Counties handcuffed by inmate funding ban
Relief bill unlikely to pass due to fiscal lockdown
Maryland has stopped reimbursing local jails for housing inmates, and now jail officials either want the payments to return or the inmates to go away.
Under a bill being considered by the Maryland Senate's Judicial Proceedings Committee, a judge no longer could sentence an individual to serve time in a local correctional facility for more than 12 months. Inmates would have to serve longer sentences in a state facility.
The bill would shift about 1,208 inmates serving time in local jails to state facilities increasing the cost to state correctional facilities by about $11.6 million in fiscal 2011 and perhaps creating the need for a new prison, according to the state's Department of Legislative Services.
Sen. Brian E. Frosh (D-Dist. 16) of Bethesda, who chairs the Judicial Proceedings Committee, which took up the bill, says it is unlikely to gain traction because of the cost to the state.
However, counties say they cannot afford to pay for the prisoners, either.
Currently, a judge can sentence a criminal to serve in a local or state facility if the sentence is between 12 and 18 months.
Before fiscal 2010, counties were reimbursed for each day an inmate serves in a local jail after 90 days.
Maryland's fiscal 2010 budget eliminated reimbursements, and included a long-term goal of converting to a less-expensive grant program, said Maryland Association of Counties Associate Director Leslie Knapp Jr.
The state also owed the counties about $11.9 million that had not been paid over several years, Knapp said, which was absolved in the fiscal 2010 budget.
Under the grant program, local facilities would receive $45 per day for inmates serving sentences of 12 to 18 months. Knapp said the grant program is unlikely to begin in fiscal 2011 because Gov. Martin O'Malley's (D) budget proposal carries over the zero reimbursement.
"The state took the money they had been providing for 30 full years and left the inmates to county government with no support," said Arthur Wallenstein, director of the Montgomery County Department of Corrections.
The loss of state funding cost Montgomery County $3.4 million in fiscal 2010, Wallenstein said. He said he is unsure how much would be recouped under the Senate bill.
The bill, sponsored by Sens. Jennie M. Forehand (D-Dist. 17) of Rockville and Richard S. Madaleno Jr. (D-Dist. 18) of Kensington, was heard in committee Wednesday.
"This is a serious concern that really impacts all of our jurisdictions," Forehand said.
The Maryland Department of Public Safety and Correctional Services opposes the measure.
While Legislative Services says the state's expenses would increase by $11.6 million in fiscal 2011 as a result of the bill, state officials say the cost would be less.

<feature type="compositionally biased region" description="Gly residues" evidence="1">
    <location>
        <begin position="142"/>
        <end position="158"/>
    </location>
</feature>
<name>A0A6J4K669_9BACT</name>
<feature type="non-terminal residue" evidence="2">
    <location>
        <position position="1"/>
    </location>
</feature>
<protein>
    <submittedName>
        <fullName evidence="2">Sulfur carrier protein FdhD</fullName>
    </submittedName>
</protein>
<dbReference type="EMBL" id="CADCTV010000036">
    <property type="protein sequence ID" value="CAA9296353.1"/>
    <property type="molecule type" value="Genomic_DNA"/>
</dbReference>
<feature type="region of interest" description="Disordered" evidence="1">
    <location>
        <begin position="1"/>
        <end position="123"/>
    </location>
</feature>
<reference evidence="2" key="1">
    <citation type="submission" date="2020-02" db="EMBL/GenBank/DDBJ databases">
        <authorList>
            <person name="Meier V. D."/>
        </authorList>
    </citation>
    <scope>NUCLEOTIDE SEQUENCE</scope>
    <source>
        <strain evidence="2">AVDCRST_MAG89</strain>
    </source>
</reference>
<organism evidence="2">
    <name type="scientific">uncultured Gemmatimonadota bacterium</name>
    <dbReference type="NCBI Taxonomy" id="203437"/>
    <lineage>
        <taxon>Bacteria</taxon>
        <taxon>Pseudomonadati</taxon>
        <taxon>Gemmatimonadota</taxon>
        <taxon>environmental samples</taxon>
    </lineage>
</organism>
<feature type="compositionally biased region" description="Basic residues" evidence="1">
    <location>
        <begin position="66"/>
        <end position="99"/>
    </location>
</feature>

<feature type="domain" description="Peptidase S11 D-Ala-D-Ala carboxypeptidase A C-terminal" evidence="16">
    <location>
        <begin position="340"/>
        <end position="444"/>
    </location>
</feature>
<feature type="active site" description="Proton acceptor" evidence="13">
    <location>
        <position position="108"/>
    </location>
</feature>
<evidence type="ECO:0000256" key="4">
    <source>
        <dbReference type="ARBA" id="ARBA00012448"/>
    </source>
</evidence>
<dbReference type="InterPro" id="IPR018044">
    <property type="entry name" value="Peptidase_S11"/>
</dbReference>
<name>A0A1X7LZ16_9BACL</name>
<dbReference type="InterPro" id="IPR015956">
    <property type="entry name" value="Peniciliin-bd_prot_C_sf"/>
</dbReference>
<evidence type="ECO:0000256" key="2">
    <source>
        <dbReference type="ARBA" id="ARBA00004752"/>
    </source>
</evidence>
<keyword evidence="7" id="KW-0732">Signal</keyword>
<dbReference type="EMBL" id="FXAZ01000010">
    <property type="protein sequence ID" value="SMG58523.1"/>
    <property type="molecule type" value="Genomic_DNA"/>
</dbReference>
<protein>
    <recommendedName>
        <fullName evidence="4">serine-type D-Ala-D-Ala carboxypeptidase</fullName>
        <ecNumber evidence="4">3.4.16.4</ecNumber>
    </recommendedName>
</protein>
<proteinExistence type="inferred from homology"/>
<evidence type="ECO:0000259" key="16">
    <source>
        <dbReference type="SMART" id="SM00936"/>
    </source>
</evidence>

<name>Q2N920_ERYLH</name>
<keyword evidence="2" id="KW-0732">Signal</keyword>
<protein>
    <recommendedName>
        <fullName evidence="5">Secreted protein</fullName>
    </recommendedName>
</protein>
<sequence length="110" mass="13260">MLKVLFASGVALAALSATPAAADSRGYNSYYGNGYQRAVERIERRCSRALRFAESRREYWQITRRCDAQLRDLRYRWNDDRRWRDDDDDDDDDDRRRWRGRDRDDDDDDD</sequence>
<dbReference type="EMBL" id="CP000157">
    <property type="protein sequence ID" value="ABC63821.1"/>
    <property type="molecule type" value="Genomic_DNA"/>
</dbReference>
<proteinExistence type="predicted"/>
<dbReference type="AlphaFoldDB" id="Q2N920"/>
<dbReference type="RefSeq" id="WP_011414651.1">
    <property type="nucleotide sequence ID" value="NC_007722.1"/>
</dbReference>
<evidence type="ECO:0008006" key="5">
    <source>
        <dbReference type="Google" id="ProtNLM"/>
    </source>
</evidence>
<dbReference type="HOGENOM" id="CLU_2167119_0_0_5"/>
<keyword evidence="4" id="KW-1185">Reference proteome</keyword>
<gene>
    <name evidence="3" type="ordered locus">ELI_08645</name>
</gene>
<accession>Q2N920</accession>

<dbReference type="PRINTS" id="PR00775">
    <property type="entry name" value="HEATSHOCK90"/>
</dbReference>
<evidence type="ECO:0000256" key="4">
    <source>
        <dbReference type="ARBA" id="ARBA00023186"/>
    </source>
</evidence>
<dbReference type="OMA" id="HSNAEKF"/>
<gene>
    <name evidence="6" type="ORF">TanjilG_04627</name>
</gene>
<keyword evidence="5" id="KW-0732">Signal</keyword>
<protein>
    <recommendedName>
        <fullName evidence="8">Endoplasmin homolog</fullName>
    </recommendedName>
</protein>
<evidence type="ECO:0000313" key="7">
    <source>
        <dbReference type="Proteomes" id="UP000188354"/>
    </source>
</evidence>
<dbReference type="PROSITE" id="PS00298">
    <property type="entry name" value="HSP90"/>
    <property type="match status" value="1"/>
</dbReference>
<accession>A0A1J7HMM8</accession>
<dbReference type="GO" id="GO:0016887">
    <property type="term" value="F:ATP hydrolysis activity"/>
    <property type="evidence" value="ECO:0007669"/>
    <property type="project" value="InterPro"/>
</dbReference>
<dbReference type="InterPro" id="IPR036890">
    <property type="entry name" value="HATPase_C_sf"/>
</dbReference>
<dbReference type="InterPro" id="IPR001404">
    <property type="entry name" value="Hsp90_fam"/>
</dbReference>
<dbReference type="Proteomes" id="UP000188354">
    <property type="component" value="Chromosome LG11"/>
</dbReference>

Larry Franklin, deputy secretary of the Maryland Department of Public Safety and Correctional Services, and Michael Stouffer, commissioner of the state's Division of Corrections, spoke Wednesday in opposition to the bill, saying it would strain services and would cost the state about $7 million in fiscal 2011 and as much as $12 million by fiscal 2014.
The influx of new inmates also could create the need for a new correctional facility operated by the state, which could cost as much as $202 million, according to Legislative Services.
The state operates 24 prisons, and each county has its own jail. The state oversees facilities in Baltimore city.
"It's not us against the state," Wallenstein said. "It's send the prisoners, send the money."
In Anne Arundel County, 159 inmates are sentenced to terms of more than 12 months at county facilities. Legislative Services reports that the bill would save the county $1.3 million annually.
In Howard County, the bill would decrease county expenditures by $321,800 annually, according to Legislative Services.
Mary Lou McDonough, director of the Prince George's County Department of Corrections, says the loss of state money has cost her facility about $2.5 million in fiscal 2010.
Her jail had 1,270 inmates as of Thursday afternoon, and 144 of them were serving sentences of between 12 and 18 months, she said. She estimates that population is costing her facility about $17,000 a day.
McDonough said 35 other states have set a 12-month maximum sentence for inmates in local jails.
Frosh said he was told not to pass any bills out of committee that have a fiscal impact on the state without approval from the Senate's Budget and Taxation Committee meaning the bill is unlikely to gain support.
"You can draw your own conclusion, but this is a year in which the General Assembly is looking to find cuts, not looking to fund additional programs," Frosh said.
"I think a lot of people on the committee would like to support [the legislation], but we can't pass bills with fiscal notes."